And they recommend a ladder model that consists of the following steps:

1) Set Aspirations
2a) Rapid renegotiations with top suppliers
2b) Make-vs-Buy Analysis
3) Build spec catalog to enable market engagement
4a) Conduct request-for-quote (RFQ) rounds
4b) Build parts catalog
5a) Validation of suppliers and production parts
5b) Consolidation of SKUs and modularization

And this is all very good, and when you read the article for the details you will understand why it’s all very good, but it doesn’t really provide a clear, step-by-step, roadmap on where you should start.

Fortunately, Sourcing Innovation did provide a partial roadmap in it’s 39 Steps … err … The 39 Clues … err … The 39 Part Series to Help You Figure Out Where to Start with Source-to-Pay which outlined the order in which an organization should get the tools (and thus the associated market intelligence) it needs to effectively tackle spend (and forecasting), work with suppliers, and establish a culture of continuous improvement. About the only item we didn’t address on the McKinsey list is the establishment of CoE teams — the right structure is highly organization dependent, and will be better enabled by the implementation and adoption of the right tools.

So, if you missed the series, go back to the beginning and understand where you start, why, and how a proper, ordered, logical implementation of Source-to-Pay in a modular fashion will help you maximize savings, efficiency, and even sustainability within your allowed budget.

Where Should Procurement Have the Greatest Impact?

Ivalua and Procurement Leaders recently did a study on Purpose-driven Procurement: Entering an Age of Holistic Value that was partially covered over on EPS News that ran a typical, bland, headline on how Procurement’s Value Exceeds Cost Control.

Procurement can add value beyond cost control, and should add value beyond cost control, but what stands out the most in this article, and likely in the Ivalua/Procurement study, was the highlighted figures on areas in which Procurement has made the greatest impact (by % of respondents). Of the fifteen (15) areas presented in which Procurement should be making an impact, only three areas were selected by more than 30% of respondents, and the top 2 were the same old, same old responses of delivering cost savings and cost avoidance which are, in this market, the last two areas Procurement should be delivering value. First of all, times are such that there are, or soon will be no, cost savings in any category. Secondly, it’s not “cost avoidance” it’s “need avoidance“. It’s not just about saving money. In an age where your carbon footprint may soon be more important than your bank account, you don’t want to buy anything you don’t need, and you don’t want to waste anything.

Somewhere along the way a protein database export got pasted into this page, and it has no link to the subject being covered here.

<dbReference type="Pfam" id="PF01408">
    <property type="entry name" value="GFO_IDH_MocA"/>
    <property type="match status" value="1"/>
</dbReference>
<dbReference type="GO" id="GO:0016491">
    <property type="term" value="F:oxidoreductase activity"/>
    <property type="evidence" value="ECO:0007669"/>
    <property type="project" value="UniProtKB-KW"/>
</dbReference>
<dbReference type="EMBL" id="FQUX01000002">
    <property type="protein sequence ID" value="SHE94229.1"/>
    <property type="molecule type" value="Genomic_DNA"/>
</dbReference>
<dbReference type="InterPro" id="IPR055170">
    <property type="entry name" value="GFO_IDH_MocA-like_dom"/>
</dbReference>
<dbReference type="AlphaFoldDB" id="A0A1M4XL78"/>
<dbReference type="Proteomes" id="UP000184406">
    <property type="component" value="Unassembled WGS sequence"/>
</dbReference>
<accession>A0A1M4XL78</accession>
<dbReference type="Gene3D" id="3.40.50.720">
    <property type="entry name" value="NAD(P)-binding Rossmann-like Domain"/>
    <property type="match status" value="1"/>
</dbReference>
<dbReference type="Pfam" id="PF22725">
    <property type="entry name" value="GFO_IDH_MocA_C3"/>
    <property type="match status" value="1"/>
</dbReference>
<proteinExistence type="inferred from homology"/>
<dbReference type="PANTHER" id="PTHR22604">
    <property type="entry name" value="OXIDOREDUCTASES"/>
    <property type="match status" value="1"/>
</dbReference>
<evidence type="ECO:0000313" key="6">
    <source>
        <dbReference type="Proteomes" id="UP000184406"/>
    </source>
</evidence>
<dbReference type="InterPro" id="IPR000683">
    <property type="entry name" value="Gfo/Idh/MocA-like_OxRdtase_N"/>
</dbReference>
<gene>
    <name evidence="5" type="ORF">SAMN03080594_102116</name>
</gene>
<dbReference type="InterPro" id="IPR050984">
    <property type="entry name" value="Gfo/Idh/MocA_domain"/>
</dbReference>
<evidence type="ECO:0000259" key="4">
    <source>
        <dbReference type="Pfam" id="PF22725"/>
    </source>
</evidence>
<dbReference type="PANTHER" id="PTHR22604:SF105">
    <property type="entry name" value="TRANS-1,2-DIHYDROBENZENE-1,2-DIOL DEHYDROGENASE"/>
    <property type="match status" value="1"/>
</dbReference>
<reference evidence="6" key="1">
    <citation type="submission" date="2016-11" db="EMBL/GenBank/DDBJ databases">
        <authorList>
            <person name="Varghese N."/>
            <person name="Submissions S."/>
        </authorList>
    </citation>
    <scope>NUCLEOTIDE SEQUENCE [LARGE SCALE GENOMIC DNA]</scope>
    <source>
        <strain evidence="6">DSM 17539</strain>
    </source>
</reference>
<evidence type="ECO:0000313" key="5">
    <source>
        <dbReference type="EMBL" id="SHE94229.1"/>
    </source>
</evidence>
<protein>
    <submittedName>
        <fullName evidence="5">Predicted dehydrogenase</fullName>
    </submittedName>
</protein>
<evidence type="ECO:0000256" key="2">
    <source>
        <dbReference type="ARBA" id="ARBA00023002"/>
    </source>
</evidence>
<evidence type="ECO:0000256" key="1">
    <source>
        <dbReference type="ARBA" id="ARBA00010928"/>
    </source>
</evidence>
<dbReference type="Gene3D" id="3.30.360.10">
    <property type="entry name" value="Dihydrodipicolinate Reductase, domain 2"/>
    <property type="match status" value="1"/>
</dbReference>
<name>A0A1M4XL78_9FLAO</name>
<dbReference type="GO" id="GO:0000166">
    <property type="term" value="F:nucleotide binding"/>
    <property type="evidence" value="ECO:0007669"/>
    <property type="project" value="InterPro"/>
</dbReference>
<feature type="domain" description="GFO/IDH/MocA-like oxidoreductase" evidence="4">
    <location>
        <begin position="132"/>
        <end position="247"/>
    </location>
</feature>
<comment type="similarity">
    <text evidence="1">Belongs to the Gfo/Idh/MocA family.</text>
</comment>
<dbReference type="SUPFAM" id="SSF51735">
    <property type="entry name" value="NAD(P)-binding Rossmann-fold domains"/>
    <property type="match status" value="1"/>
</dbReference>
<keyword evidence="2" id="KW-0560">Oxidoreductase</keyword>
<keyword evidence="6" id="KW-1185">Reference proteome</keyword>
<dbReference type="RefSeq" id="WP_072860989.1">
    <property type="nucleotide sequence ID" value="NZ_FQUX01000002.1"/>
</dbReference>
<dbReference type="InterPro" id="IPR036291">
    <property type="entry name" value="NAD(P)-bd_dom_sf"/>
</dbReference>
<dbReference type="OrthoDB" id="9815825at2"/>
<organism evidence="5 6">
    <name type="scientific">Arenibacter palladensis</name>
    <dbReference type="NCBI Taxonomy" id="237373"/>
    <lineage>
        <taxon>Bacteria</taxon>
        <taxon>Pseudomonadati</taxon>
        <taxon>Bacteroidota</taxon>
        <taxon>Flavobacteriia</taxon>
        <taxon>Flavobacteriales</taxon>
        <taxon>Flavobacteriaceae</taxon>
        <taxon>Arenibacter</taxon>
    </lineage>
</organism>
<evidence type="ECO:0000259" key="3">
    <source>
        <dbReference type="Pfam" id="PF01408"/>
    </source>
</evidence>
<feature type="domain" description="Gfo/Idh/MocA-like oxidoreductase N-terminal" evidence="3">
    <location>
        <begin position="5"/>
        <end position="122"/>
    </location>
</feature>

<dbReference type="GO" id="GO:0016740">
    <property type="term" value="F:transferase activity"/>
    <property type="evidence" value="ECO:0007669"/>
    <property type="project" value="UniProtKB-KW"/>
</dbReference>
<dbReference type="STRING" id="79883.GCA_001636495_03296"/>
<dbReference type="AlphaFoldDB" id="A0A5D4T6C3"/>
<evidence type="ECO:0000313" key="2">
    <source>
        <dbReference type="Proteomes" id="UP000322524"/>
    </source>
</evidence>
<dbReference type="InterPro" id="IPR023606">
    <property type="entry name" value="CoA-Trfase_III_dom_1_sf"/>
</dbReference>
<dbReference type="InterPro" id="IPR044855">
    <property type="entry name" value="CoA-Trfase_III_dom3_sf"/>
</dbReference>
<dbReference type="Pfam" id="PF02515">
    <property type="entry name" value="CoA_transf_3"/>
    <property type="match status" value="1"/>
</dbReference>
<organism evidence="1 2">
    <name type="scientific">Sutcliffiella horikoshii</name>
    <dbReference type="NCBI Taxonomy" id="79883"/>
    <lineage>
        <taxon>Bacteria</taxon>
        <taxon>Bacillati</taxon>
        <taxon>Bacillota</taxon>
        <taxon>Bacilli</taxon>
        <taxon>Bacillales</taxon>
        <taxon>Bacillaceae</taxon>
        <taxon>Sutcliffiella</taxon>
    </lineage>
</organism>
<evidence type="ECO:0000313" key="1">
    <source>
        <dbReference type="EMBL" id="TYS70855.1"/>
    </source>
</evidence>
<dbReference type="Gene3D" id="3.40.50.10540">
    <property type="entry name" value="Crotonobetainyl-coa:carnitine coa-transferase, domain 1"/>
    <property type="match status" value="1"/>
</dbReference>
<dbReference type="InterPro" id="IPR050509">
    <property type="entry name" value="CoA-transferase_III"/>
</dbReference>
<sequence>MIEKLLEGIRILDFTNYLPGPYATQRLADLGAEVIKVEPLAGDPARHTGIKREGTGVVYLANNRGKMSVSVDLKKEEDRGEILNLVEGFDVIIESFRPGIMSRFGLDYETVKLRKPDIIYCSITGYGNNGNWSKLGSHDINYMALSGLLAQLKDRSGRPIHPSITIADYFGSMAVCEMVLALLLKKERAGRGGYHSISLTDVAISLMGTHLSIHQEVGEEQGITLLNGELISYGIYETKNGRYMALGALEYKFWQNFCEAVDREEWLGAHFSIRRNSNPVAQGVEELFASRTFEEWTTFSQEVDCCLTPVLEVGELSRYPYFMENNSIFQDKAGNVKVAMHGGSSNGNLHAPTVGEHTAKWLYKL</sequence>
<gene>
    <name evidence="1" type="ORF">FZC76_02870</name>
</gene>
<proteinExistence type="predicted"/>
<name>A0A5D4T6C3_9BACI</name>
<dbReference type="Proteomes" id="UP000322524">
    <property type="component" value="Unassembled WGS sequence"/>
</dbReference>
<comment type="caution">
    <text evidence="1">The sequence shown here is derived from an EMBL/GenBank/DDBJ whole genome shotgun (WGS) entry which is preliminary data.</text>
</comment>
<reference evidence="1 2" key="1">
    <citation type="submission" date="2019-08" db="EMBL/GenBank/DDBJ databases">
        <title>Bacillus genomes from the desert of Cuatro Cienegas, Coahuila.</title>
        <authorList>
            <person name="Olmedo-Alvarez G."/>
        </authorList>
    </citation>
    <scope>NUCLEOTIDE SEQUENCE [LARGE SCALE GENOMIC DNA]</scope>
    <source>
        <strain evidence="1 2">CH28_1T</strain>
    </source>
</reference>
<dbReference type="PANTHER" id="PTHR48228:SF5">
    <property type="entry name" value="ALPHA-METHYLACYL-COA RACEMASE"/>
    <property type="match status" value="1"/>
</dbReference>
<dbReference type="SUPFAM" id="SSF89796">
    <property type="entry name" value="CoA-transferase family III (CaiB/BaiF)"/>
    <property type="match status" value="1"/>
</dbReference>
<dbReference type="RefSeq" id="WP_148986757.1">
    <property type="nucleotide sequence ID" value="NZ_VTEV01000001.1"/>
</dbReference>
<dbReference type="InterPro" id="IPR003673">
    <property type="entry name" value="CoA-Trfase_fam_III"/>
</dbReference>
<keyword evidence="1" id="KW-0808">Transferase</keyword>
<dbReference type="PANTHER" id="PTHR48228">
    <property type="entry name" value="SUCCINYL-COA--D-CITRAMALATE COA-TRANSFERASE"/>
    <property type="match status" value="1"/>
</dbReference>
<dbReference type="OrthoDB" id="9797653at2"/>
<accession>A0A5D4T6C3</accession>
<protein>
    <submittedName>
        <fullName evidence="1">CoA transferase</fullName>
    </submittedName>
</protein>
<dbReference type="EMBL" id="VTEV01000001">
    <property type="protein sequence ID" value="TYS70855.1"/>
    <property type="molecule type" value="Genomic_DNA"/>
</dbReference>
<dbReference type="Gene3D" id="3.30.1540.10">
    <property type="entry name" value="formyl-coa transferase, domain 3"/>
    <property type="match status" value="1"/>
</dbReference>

In fact, today, the top ten things that Procurement should be doing are likely the bottom 10 things on the response pyramid, which were ten of the best responses such a survey could have included! Procurement is more than savings, cost avoidance, risk management, and theoretical sustainability (as most organizations won’t let Procurement spend a penny more than necessary to meet a need, even if that penny is to a much more sustainable supplier — there’s a lot more bark in the marketing then there is bite in the implementation; the doctor is aware of many surveys and has had many conversations where, if the buyer could pay 1% to 3% more than the lowest cost, sustainability would be substantially more; the reality is that, at most organizations, it doesn’t matter if the lowest cost is from the dirtiest, most unethical, supplier on the planet — the CFO wants cost reduction, the CEO wants profit, and the buyers were told to meet the targets and make the investors happy, not do the right thing. Hopefully more countries will pass carbon caps, carbon taxes, and sustainability laws because only then will Procurement get to serve the Purpose it wants to serve).

Procurement is the enabler that can transform the organization. And to demonstrate that, let’s review the bottom 10.

  • Supplier Diversity and Inclusion (16%): while you shouldn’t have arbitrary targets (as there is no one magic number that’s the right number), you should always look for diversity that you can include to widen your horizons — you never know where the next big idea, product, or saviour (when your strategic supplier becomes unavailable as the result of an unexpected event) will come from
  • Developing Team Skills and Talent (16%): while the first line to be cut from the budget is always the training budget when it should be the last line to be cut (when the world evolves faster everyday than the day before, and the job you do today will, in some ways, never be the same job in the future), Procurement can maximize the budget you have, find the right partner to improve your skills in a fair exchange (they train you for free if you use their products or services), and even train you on better processes and practices on their own
  • Digitalisation (11%): while this is not a conversation we should be having in 2023 (when Nicholas Negroponte told us all we should get used to Being Digital in 1995), most departments in most organizations are still woefully behind when it comes to technology (and the average employee has more modern apps on their personal smartphone than on their work computer), and that’s where Procurement can help as it needs to digitize to manage its sourcing, procurement, and supply chain and has already been through (part of) that process